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Publication of Health Survey’s key results

Fuseworks Media
Fuseworks Media

The Ministry of Health has today published key Tier 1 statistics from the New Zealand Health Survey 2017/18. The Health Survey collects information on the health and wellbeing of New Zealanders, and helps the Ministry identify key issues and monitor trends.

The annual Tier 1 statistics give a picture of New Zealanders’ self-rated health, smoking, drinking, obesity and mental health status, as well as information on cost barriers to people accessing GP care and collecting prescriptions. Some comparisons are available now over 10 years.

The statistics are based on face-to-face interviews conducted between July 2017 and June 2018. Approximately 13,000 adults, and the parents or primary caregivers of over 4,000 children took part in the latest survey.

88% of adults reported their health to be ‘good, very good or excellent’ and 98% of parents rated their child’s health as ‘good, very good or excellent’.

There has been a decrease in the percentage of children having a prescription not collected due to cost. About 28,000 children (3.0%) had a prescription that was not collected due to cost in the past year, down from 6.6% in 2011/12.

About 257,000 adults (6.6%) reported not collecting a prescription due to cost in the past year.

Around one in seven adults (15%) reported not visiting a GP due to cost in the past year, which is not significantly different from 2011/12. Cost was much less likely to be a barrier for older adults, with 6.8% of those aged 65-74 years and 5.5% of those aged 75 years and over reporting unmet need for this reason.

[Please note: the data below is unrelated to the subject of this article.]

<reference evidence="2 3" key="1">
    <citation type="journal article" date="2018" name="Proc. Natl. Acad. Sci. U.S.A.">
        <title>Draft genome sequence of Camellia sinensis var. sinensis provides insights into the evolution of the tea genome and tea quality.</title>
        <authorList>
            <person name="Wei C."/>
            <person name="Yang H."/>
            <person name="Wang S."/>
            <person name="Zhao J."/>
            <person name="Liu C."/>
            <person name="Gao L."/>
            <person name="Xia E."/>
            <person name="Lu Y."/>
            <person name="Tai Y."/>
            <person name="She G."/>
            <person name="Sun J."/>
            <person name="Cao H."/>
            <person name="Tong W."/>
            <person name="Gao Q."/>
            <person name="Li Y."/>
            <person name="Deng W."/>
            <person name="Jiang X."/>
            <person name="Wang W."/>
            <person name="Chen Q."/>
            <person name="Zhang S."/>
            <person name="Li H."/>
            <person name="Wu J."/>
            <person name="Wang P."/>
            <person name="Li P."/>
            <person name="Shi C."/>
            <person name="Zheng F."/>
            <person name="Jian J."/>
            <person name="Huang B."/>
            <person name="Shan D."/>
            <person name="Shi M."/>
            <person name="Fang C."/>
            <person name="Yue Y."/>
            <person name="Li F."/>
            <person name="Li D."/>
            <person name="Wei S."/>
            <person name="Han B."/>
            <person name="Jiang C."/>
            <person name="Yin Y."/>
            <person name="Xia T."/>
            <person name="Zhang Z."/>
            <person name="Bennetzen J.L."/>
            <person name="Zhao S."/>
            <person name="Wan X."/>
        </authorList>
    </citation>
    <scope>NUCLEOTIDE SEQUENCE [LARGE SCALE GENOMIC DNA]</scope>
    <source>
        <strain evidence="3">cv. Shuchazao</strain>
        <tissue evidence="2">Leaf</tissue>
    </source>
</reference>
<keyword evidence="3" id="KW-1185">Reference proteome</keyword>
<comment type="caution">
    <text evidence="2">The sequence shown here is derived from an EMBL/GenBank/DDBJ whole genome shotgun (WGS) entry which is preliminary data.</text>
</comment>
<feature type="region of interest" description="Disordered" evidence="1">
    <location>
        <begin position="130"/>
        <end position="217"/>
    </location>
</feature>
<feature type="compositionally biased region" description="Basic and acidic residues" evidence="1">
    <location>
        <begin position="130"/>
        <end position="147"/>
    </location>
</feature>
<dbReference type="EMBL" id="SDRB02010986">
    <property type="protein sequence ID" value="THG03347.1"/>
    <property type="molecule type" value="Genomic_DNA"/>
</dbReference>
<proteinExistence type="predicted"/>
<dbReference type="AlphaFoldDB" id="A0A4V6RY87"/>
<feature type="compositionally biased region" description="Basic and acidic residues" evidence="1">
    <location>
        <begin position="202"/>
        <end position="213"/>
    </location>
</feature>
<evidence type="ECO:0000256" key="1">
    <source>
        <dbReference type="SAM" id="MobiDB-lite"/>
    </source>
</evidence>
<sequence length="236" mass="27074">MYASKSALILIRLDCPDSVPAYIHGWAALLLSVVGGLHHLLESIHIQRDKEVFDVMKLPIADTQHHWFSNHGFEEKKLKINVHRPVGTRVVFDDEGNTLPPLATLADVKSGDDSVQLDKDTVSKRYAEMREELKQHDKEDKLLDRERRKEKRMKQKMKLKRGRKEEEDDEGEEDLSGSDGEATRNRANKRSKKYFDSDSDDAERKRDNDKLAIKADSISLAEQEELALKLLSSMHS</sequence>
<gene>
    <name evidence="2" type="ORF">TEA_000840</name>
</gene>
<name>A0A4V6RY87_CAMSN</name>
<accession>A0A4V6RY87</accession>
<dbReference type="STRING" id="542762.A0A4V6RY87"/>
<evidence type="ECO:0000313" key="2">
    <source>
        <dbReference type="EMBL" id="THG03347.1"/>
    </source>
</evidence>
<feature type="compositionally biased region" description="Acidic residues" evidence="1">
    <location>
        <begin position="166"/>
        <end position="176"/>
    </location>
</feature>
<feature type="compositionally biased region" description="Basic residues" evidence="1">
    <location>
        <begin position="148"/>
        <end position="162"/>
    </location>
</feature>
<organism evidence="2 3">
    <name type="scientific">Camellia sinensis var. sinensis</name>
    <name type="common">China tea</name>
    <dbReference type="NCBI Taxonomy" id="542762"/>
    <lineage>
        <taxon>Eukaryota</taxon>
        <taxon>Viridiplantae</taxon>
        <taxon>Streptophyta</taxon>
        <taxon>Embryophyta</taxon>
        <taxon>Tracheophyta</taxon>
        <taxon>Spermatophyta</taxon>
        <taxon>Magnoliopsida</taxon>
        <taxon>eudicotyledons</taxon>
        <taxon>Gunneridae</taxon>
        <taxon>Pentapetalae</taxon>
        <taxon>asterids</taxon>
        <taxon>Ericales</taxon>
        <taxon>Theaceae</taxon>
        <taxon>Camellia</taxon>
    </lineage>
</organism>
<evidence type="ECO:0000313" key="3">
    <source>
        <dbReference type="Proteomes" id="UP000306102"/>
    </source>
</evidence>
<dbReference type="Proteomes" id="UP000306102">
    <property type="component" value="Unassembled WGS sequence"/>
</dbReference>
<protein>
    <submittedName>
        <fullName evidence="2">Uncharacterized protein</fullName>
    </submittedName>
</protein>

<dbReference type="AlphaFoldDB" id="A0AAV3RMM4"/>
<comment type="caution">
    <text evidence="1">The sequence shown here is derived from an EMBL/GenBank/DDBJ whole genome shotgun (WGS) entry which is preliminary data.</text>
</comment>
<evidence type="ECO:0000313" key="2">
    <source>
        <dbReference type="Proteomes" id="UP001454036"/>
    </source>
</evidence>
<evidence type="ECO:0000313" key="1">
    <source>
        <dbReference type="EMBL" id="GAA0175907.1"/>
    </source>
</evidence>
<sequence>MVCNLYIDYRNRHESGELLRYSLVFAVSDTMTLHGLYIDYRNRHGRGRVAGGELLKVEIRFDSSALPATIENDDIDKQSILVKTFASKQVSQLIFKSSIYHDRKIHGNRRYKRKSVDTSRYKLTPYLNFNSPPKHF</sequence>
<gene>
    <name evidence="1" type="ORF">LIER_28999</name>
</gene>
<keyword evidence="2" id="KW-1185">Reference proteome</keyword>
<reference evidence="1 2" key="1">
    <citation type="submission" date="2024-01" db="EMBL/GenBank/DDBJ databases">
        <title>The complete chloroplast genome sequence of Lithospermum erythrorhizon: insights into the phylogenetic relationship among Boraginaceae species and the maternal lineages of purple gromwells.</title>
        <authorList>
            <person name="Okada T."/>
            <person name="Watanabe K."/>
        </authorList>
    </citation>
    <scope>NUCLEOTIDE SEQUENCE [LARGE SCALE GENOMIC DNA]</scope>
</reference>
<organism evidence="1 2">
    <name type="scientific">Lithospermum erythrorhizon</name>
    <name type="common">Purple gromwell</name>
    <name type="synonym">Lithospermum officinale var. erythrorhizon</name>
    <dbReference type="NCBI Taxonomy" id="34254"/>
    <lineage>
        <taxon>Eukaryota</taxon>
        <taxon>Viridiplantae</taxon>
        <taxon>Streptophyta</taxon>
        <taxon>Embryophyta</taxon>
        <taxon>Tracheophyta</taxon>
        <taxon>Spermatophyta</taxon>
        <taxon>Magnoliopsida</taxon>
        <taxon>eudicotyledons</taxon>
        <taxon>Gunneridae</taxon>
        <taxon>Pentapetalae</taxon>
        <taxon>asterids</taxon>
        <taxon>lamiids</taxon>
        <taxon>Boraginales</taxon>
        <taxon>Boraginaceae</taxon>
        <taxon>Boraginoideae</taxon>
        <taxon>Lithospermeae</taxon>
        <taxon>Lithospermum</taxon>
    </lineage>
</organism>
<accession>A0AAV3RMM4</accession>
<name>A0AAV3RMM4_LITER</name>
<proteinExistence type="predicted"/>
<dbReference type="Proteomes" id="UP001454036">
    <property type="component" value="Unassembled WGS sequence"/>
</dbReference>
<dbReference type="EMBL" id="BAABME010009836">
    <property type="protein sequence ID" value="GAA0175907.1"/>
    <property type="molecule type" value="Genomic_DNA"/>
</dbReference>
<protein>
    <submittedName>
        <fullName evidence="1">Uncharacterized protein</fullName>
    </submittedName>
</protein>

Only 2.0% of children did not visit a GP due to cost in the past year, down from 4.7% in 2011/12.

There has been a decrease in reported smoking for adults, including Māori adults; about 581,000 adults (15%) were current smokers, down from 20% in 2006/07.

33% of Māori adults were current smokers, down from 42% in 2006/07.

The most substantial reduction in the current smoking rate since 2006/07 has been for 15- to 17-year-olds, with 3.6% smoking in 2017/18, compared with 16% in 2006/07.

About 101,000 children aged 2-14 years (12.4%) were obese. The child obesity rate has not changed significantly since 2011/12 (when it was 10.7%) but has increased from 2006/07 when it was 8.4%.

Children living in the most socio-economically deprived neighbourhoods were 2.1 times as likely to be obese as children living in the least deprived neighbourhoods, after adjusting for age, sex and ethnic differences.

1.26 million adults (32%) were obese, up from 27% in 2006/07.

8.6% of adults reported experiencing psychological distress in the four weeks prior to the survey, up from 7.6% in 2016/17 and from 6.6% in 2006/07. Psychological distress rates are highest among young adults.

About four in five adults (79%) consumed alcohol in the past year.

Over half (57%) of 15-17 year olds consumed alcohol in the past year.

One in five adults (20%) drank alcohol in a way that could harm themselves or others, and hazardous drinking rates were higher in men (27%) than women (13%).

The Health Survey’s 2017/18 Annual Data Explorer, to be released in March 2019, will provide a more detailed snapshot of the health of New Zealanders. At that time, there will be publication of around 150 indicators on health behaviours, health status and access to health care for both adults and children.

Further details on today’s data release can be found at Tier 1 statistics 2017/18: New Zealand Health Survey.

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